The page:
Coin Content
Lesson plan based on Alexander Coin
Calculate ancient Greek coin values as compared to their weight, equivalence in grain, and determine their worth today.
Skills and Focus: Calculation
Subject Area: Mathematics
Thematic Connection: Money, Counting and Calculating, Connecting Past and Present
Grade Level: Secondary School
Time Needed: 60 minutes
Objectives
• Understand how to calculate fractions of a given weight.
• Use decimal numbers.
• Convert from metric to U.S. customary weight systems.
Instructional Materials Needed
chart
Online Resources:
• Demosthenes, Against Phormio 39:
http://www.perseus.tufts.edu/cgibin/text?lookup=dem.+34.39&word=grain
•Aristotle, Economics 1352b:
http://www.perseus.tufts.edu/cgibin/text?lookup=aristot.+econ.+1352b&vers
=english;loeb&browse=1
Activity
Step 1: Distribute the chart and work with students to calculate the missing values. Ask students to suggest the appropriate calculations.
Step 2: After calculating the value of the coins, relate their value to that of a silver dollar (1 oz.). Calculate how much the silver in these ancient Greek coins would be worth today (assuming the value of silver at $7.50/oz.).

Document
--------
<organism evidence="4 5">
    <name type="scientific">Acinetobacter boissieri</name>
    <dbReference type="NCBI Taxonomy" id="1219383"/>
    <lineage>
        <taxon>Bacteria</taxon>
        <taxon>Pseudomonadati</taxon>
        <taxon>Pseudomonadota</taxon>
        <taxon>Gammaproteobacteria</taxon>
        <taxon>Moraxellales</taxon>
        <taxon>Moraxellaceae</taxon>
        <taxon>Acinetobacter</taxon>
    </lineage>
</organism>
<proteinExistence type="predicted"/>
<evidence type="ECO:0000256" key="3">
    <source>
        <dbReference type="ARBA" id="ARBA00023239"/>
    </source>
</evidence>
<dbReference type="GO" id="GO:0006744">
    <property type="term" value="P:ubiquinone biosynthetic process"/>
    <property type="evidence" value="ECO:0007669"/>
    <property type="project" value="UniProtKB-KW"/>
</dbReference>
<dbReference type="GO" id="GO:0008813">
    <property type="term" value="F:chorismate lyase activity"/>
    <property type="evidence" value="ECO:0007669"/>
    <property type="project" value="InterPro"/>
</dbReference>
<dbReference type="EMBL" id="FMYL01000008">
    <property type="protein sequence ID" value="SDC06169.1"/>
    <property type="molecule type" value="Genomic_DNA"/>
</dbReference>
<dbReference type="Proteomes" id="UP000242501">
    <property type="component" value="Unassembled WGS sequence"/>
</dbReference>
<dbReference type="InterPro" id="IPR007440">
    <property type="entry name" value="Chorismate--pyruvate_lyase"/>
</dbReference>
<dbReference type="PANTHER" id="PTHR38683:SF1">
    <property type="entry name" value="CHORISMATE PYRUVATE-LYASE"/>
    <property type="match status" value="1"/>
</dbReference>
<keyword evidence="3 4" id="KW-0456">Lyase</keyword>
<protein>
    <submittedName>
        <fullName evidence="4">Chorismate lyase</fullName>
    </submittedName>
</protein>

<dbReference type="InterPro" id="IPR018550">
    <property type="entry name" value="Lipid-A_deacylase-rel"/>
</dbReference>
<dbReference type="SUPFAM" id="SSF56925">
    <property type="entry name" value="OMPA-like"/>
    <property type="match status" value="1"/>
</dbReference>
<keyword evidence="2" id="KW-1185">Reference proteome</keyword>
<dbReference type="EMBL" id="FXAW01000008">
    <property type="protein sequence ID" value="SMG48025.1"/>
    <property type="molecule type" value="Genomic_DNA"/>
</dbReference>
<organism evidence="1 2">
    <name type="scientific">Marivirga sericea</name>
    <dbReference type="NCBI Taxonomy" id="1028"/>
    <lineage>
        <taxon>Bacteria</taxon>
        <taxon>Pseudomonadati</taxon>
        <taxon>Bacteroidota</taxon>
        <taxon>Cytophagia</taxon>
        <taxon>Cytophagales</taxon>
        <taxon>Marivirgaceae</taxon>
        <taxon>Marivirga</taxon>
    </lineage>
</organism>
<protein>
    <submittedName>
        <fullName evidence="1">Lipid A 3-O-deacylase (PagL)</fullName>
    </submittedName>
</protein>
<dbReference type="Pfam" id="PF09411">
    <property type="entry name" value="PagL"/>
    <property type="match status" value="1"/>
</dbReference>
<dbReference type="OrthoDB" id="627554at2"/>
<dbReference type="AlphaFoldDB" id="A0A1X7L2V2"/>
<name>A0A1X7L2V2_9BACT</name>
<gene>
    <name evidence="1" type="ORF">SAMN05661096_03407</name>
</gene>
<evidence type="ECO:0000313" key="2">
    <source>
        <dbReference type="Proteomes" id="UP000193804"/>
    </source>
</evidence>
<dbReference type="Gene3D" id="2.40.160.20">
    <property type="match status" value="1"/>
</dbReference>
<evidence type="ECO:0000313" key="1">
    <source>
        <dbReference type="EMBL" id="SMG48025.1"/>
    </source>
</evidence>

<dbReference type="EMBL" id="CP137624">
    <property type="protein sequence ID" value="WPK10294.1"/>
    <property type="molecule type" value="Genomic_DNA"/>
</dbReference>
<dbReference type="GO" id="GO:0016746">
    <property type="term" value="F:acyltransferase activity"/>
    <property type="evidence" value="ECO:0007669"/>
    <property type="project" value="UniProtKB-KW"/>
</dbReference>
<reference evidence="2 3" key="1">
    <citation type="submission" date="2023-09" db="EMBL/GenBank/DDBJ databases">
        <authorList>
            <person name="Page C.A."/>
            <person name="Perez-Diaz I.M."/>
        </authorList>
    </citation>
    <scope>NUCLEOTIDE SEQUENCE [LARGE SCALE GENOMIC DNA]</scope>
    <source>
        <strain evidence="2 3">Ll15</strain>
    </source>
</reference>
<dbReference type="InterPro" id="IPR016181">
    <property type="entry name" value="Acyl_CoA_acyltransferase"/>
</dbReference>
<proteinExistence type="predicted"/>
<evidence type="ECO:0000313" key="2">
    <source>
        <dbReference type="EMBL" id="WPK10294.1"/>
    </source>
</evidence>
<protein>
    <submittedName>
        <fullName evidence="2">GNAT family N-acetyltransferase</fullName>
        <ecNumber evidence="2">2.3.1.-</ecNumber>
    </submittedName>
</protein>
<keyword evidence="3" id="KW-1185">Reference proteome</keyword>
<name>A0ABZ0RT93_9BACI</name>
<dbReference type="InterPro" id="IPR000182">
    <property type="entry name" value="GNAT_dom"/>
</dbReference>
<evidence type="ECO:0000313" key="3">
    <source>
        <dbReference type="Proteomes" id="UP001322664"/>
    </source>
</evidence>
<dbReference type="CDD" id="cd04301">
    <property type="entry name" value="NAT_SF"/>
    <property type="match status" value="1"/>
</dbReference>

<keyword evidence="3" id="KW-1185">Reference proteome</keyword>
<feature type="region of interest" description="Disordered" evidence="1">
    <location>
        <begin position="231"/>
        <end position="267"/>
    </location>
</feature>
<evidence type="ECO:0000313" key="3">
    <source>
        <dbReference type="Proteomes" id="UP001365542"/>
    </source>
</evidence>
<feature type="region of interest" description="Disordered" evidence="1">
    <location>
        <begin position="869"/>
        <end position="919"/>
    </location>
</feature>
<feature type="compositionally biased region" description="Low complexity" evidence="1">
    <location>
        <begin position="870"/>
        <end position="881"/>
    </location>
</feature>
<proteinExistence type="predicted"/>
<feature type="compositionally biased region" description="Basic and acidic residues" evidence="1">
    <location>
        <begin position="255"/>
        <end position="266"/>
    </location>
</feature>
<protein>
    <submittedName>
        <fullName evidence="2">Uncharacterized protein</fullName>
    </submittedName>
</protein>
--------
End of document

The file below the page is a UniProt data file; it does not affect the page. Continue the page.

Step 3: Look through the following passages together with the class in order to learn the prices in silver of ancient grain. Demosthenes, in Against Phormio 39, mentions the price of about 12 gallons of grain in Greece as being 5 drachmae. Aristotle, in Economics 1352b, mentions the price for the same amount of grain in Egypt as 10 drachmae. If grain weighs about 5 pounds to the gallon, was silver more or less valuable in ancient Athens then it is today? In ancient Egypt?
Step 4: We know that the rowers in the Athenian fleet of warships earned 2 obols a day. How much grain would that buy? How many obols per day would a rower spend on grain, assuming he ate 500g per day? How much money would be left over?
Goals
This activity meets Illinois State Goal 6: Demonstrate and apply a knowledge and sense of numbers, including basic arithmetic operations, number patterns, ratios, and proportions.
Find the Values of Ancient Greek Coins

Coin

Value

Weight

obol

1/6 drachma 

diobol

1/3 drachma 

drachma


4.1g 
didrachm

2 drachmae 

tetradrachm

4 drachmae 

© 2000, by The Art Institute of Chicago. All rights reserved. Use of this program is subject to the terms below. No part of this program may be reproduced, transmitted or distributed in any form or by any means, except for personal or classroom use. All Copyright in and to the program, in whole or in part, belongs to the publisher and its licensors and is registered with the U.S. Copyright Office